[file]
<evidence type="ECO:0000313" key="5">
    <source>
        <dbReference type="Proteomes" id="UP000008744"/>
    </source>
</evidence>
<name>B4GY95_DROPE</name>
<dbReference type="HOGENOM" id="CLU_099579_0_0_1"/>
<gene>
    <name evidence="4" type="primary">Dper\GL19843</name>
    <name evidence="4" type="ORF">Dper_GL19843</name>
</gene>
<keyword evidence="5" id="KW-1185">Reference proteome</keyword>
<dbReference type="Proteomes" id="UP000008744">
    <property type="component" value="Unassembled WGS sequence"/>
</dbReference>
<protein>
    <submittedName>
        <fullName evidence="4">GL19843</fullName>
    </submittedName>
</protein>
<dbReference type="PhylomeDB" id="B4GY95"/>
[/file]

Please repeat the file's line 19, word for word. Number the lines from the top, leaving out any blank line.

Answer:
    </submittedName>